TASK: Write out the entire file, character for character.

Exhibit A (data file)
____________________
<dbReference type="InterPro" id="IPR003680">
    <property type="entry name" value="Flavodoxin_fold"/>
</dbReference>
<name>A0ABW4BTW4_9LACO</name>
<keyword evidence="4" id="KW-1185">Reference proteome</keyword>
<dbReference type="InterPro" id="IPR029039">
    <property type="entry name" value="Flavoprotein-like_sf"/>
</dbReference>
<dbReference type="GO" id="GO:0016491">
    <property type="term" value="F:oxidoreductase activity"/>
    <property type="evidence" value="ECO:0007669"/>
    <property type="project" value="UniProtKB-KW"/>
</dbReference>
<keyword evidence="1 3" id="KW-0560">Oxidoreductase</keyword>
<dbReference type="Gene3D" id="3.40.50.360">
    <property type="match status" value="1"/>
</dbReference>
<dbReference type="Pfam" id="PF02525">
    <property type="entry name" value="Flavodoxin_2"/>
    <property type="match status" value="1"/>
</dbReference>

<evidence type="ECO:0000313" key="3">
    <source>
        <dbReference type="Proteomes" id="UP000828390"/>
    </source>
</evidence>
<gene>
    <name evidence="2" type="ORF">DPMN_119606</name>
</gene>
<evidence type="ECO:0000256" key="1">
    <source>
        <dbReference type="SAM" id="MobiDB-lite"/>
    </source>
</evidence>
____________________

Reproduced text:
<dbReference type="InterPro" id="IPR003680">
    <property type="entry name" value="Flavodoxin_fold"/>
</dbReference>
<name>A0ABW4BTW4_9LACO</name>
<keyword evidence="4" id="KW-1185">Reference proteome</keyword>
<dbReference type="InterPro" id="IPR029039">
    <property type="entry name" value="Flavoprotein-like_sf"/>
</dbReference>
<dbReference type="GO" id="GO:0016491">
    <property type="term" value="F:oxidoreductase activity"/>
    <property type="evidence" value="ECO:0007669"/>
    <property type="project" value="UniProtKB-KW"/>
</dbReference>
<keyword evidence="1 3" id="KW-0560">Oxidoreductase</keyword>
<dbReference type="Gene3D" id="3.40.50.360">
    <property type="match status" value="1"/>
</dbReference>
<dbReference type="Pfam" id="PF02525">
    <property type="entry name" value="Flavodoxin_2"/>
    <property type="match status" value="1"/>
</dbReference>

<evidence type="ECO:0000313" key="3">
    <source>
        <dbReference type="Proteomes" id="UP000828390"/>
    </source>
</evidence>
<gene>
    <name evidence="2" type="ORF">DPMN_119606</name>
</gene>
<evidence type="ECO:0000256" key="1">
    <source>
        <dbReference type="SAM" id="MobiDB-lite"/>
    </source>
</evidence>